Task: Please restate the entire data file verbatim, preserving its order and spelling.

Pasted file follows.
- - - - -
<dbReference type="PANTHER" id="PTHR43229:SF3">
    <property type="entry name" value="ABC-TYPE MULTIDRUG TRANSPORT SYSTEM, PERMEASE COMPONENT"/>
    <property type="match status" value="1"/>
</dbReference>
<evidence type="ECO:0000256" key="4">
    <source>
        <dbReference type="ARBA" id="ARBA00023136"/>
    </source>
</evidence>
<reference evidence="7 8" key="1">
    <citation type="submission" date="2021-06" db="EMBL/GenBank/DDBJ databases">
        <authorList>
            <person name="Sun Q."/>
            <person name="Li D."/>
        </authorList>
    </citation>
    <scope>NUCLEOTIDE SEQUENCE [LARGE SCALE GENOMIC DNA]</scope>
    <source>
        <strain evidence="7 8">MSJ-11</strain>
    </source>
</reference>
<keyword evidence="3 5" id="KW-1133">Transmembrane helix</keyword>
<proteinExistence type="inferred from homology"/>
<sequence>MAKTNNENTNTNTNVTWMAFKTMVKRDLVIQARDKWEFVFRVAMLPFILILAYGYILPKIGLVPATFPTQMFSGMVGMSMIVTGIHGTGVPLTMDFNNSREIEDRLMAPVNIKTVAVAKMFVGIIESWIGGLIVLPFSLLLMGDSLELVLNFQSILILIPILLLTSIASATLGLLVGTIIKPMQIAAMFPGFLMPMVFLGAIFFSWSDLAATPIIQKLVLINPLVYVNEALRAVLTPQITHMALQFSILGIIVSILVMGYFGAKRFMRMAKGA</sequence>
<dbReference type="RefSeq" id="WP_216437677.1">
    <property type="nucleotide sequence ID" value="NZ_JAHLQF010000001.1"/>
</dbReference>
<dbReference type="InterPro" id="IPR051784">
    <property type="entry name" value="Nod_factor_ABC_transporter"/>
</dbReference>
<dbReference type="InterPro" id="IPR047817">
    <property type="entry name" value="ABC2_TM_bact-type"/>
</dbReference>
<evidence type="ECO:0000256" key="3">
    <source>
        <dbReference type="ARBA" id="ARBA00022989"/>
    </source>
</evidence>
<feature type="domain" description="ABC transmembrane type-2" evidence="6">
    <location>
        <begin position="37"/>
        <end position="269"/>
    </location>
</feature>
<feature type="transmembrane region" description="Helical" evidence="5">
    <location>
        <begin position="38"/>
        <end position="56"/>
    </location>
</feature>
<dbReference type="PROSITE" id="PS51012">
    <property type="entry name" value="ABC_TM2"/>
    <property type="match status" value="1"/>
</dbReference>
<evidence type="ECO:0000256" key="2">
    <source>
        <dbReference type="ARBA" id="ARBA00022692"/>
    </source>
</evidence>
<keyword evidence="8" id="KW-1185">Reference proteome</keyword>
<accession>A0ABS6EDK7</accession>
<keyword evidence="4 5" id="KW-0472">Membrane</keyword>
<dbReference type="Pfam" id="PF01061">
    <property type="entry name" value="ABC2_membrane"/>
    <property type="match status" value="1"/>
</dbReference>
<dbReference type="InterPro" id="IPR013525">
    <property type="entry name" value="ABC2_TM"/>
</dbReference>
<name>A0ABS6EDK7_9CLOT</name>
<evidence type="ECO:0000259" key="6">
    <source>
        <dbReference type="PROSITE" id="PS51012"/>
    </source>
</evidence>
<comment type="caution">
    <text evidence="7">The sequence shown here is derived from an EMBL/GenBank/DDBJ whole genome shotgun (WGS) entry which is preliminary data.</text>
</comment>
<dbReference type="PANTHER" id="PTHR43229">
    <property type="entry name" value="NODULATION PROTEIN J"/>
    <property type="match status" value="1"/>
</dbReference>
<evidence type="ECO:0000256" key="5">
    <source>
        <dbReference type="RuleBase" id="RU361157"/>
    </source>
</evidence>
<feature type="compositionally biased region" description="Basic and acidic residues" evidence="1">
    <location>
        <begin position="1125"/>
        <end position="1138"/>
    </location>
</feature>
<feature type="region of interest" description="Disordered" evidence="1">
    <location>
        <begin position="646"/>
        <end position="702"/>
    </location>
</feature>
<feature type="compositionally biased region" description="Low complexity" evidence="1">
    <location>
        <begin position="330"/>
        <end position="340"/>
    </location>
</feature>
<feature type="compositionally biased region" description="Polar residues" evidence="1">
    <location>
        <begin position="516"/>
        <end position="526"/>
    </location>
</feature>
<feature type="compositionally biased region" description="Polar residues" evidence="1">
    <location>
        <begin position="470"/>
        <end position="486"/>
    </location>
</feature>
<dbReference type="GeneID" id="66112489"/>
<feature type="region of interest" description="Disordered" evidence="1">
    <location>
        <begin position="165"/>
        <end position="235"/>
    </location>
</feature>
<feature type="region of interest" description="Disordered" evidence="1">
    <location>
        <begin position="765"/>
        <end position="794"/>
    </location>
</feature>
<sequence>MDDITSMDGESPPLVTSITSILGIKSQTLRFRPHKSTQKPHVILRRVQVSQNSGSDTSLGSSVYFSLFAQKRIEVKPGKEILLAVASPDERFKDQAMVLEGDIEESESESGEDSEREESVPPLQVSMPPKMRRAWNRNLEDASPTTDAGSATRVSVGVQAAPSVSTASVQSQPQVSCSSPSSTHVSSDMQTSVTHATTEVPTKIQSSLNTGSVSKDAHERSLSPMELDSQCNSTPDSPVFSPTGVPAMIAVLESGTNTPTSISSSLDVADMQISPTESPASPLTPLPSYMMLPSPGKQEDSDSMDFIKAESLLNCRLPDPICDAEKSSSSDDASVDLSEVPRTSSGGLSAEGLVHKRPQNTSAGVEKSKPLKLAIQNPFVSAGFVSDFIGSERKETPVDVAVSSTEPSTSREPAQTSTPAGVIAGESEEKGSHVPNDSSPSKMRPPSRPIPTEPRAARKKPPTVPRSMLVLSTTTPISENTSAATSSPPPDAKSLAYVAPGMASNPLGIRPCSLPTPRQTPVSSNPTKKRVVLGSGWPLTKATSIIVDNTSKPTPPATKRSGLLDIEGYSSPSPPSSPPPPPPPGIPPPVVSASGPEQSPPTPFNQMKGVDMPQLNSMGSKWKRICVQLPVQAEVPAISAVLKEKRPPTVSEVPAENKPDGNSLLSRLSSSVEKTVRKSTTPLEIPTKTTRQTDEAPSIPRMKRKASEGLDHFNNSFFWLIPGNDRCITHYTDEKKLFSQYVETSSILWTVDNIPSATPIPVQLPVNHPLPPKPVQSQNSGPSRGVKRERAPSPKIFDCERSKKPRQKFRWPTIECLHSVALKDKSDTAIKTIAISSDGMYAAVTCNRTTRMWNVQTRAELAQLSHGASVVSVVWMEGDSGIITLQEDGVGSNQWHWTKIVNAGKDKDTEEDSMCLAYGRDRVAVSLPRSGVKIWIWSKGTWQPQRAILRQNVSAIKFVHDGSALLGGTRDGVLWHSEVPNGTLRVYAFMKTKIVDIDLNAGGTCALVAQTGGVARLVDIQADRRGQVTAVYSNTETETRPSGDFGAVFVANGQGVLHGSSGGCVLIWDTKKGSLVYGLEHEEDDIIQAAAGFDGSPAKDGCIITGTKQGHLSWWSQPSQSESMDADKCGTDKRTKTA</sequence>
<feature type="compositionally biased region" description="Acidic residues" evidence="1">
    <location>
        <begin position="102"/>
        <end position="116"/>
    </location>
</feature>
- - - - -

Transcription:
<dbReference type="PANTHER" id="PTHR43229:SF3">
    <property type="entry name" value="ABC-TYPE MULTIDRUG TRANSPORT SYSTEM, PERMEASE COMPONENT"/>
    <property type="match status" value="1"/>
</dbReference>
<evidence type="ECO:0000256" key="4">
    <source>
        <dbReference type="ARBA" id="ARBA00023136"/>
    </source>
</evidence>
<reference evidence="7 8" key="1">
    <citation type="submission" date="2021-06" db="EMBL/GenBank/DDBJ databases">
        <authorList>
            <person name="Sun Q."/>
            <person name="Li D."/>
        </authorList>
    </citation>
    <scope>NUCLEOTIDE SEQUENCE [LARGE SCALE GENOMIC DNA]</scope>
    <source>
        <strain evidence="7 8">MSJ-11</strain>
    </source>
</reference>
<keyword evidence="3 5" id="KW-1133">Transmembrane helix</keyword>
<proteinExistence type="inferred from homology"/>
<sequence>MAKTNNENTNTNTNVTWMAFKTMVKRDLVIQARDKWEFVFRVAMLPFILILAYGYILPKIGLVPATFPTQMFSGMVGMSMIVTGIHGTGVPLTMDFNNSREIEDRLMAPVNIKTVAVAKMFVGIIESWIGGLIVLPFSLLLMGDSLELVLNFQSILILIPILLLTSIASATLGLLVGTIIKPMQIAAMFPGFLMPMVFLGAIFFSWSDLAATPIIQKLVLINPLVYVNEALRAVLTPQITHMALQFSILGIIVSILVMGYFGAKRFMRMAKGA</sequence>
<dbReference type="RefSeq" id="WP_216437677.1">
    <property type="nucleotide sequence ID" value="NZ_JAHLQF010000001.1"/>
</dbReference>
<dbReference type="InterPro" id="IPR051784">
    <property type="entry name" value="Nod_factor_ABC_transporter"/>
</dbReference>
<dbReference type="InterPro" id="IPR047817">
    <property type="entry name" value="ABC2_TM_bact-type"/>
</dbReference>
<evidence type="ECO:0000256" key="3">
    <source>
        <dbReference type="ARBA" id="ARBA00022989"/>
    </source>
</evidence>
<feature type="domain" description="ABC transmembrane type-2" evidence="6">
    <location>
        <begin position="37"/>
        <end position="269"/>
    </location>
</feature>
<feature type="transmembrane region" description="Helical" evidence="5">
    <location>
        <begin position="38"/>
        <end position="56"/>
    </location>
</feature>
<dbReference type="PROSITE" id="PS51012">
    <property type="entry name" value="ABC_TM2"/>
    <property type="match status" value="1"/>
</dbReference>
<evidence type="ECO:0000256" key="2">
    <source>
        <dbReference type="ARBA" id="ARBA00022692"/>
    </source>
</evidence>
<keyword evidence="8" id="KW-1185">Reference proteome</keyword>
<accession>A0ABS6EDK7</accession>
<keyword evidence="4 5" id="KW-0472">Membrane</keyword>
<dbReference type="Pfam" id="PF01061">
    <property type="entry name" value="ABC2_membrane"/>
    <property type="match status" value="1"/>
</dbReference>
<dbReference type="InterPro" id="IPR013525">
    <property type="entry name" value="ABC2_TM"/>
</dbReference>
<name>A0ABS6EDK7_9CLOT</name>
<evidence type="ECO:0000259" key="6">
    <source>
        <dbReference type="PROSITE" id="PS51012"/>
    </source>
</evidence>
<comment type="caution">
    <text evidence="7">The sequence shown here is derived from an EMBL/GenBank/DDBJ whole genome shotgun (WGS) entry which is preliminary data.</text>
</comment>
<dbReference type="PANTHER" id="PTHR43229">
    <property type="entry name" value="NODULATION PROTEIN J"/>
    <property type="match status" value="1"/>
</dbReference>
<evidence type="ECO:0000256" key="5">
    <source>
        <dbReference type="RuleBase" id="RU361157"/>
    </source>
</evidence>
<feature type="compositionally biased region" description="Basic and acidic residues" evidence="1">
    <location>
        <begin position="1125"/>
        <end position="1138"/>
    </location>
</feature>
<feature type="region of interest" description="Disordered" evidence="1">
    <location>
        <begin position="646"/>
        <end position="702"/>
    </location>
</feature>
<feature type="compositionally biased region" description="Low complexity" evidence="1">
    <location>
        <begin position="330"/>
        <end position="340"/>
    </location>
</feature>
<feature type="compositionally biased region" description="Polar residues" evidence="1">
    <location>
        <begin position="516"/>
        <end position="526"/>
    </location>
</feature>
<feature type="compositionally biased region" description="Polar residues" evidence="1">
    <location>
        <begin position="470"/>
        <end position="486"/>
    </location>
</feature>
<dbReference type="GeneID" id="66112489"/>
<feature type="region of interest" description="Disordered" evidence="1">
    <location>
        <begin position="165"/>
        <end position="235"/>
    </location>
</feature>
<feature type="region of interest" description="Disordered" evidence="1">
    <location>
        <begin position="765"/>
        <end position="794"/>
    </location>
</feature>
<sequence>MDDITSMDGESPPLVTSITSILGIKSQTLRFRPHKSTQKPHVILRRVQVSQNSGSDTSLGSSVYFSLFAQKRIEVKPGKEILLAVASPDERFKDQAMVLEGDIEESESESGEDSEREESVPPLQVSMPPKMRRAWNRNLEDASPTTDAGSATRVSVGVQAAPSVSTASVQSQPQVSCSSPSSTHVSSDMQTSVTHATTEVPTKIQSSLNTGSVSKDAHERSLSPMELDSQCNSTPDSPVFSPTGVPAMIAVLESGTNTPTSISSSLDVADMQISPTESPASPLTPLPSYMMLPSPGKQEDSDSMDFIKAESLLNCRLPDPICDAEKSSSSDDASVDLSEVPRTSSGGLSAEGLVHKRPQNTSAGVEKSKPLKLAIQNPFVSAGFVSDFIGSERKETPVDVAVSSTEPSTSREPAQTSTPAGVIAGESEEKGSHVPNDSSPSKMRPPSRPIPTEPRAARKKPPTVPRSMLVLSTTTPISENTSAATSSPPPDAKSLAYVAPGMASNPLGIRPCSLPTPRQTPVSSNPTKKRVVLGSGWPLTKATSIIVDNTSKPTPPATKRSGLLDIEGYSSPSPPSSPPPPPPPGIPPPVVSASGPEQSPPTPFNQMKGVDMPQLNSMGSKWKRICVQLPVQAEVPAISAVLKEKRPPTVSEVPAENKPDGNSLLSRLSSSVEKTVRKSTTPLEIPTKTTRQTDEAPSIPRMKRKASEGLDHFNNSFFWLIPGNDRCITHYTDEKKLFSQYVETSSILWTVDNIPSATPIPVQLPVNHPLPPKPVQSQNSGPSRGVKRERAPSPKIFDCERSKKPRQKFRWPTIECLHSVALKDKSDTAIKTIAISSDGMYAAVTCNRTTRMWNVQTRAELAQLSHGASVVSVVWMEGDSGIITLQEDGVGSNQWHWTKIVNAGKDKDTEEDSMCLAYGRDRVAVSLPRSGVKIWIWSKGTWQPQRAILRQNVSAIKFVHDGSALLGGTRDGVLWHSEVPNGTLRVYAFMKTKIVDIDLNAGGTCALVAQTGGVARLVDIQADRRGQVTAVYSNTETETRPSGDFGAVFVANGQGVLHGSSGGCVLIWDTKKGSLVYGLEHEEDDIIQAAAGFDGSPAKDGCIITGTKQGHLSWWSQPSQSESMDADKCGTDKRTKTA</sequence>
<feature type="compositionally biased region" description="Acidic residues" evidence="1">
    <location>
        <begin position="102"/>
        <end position="116"/>
    </location>
</feature>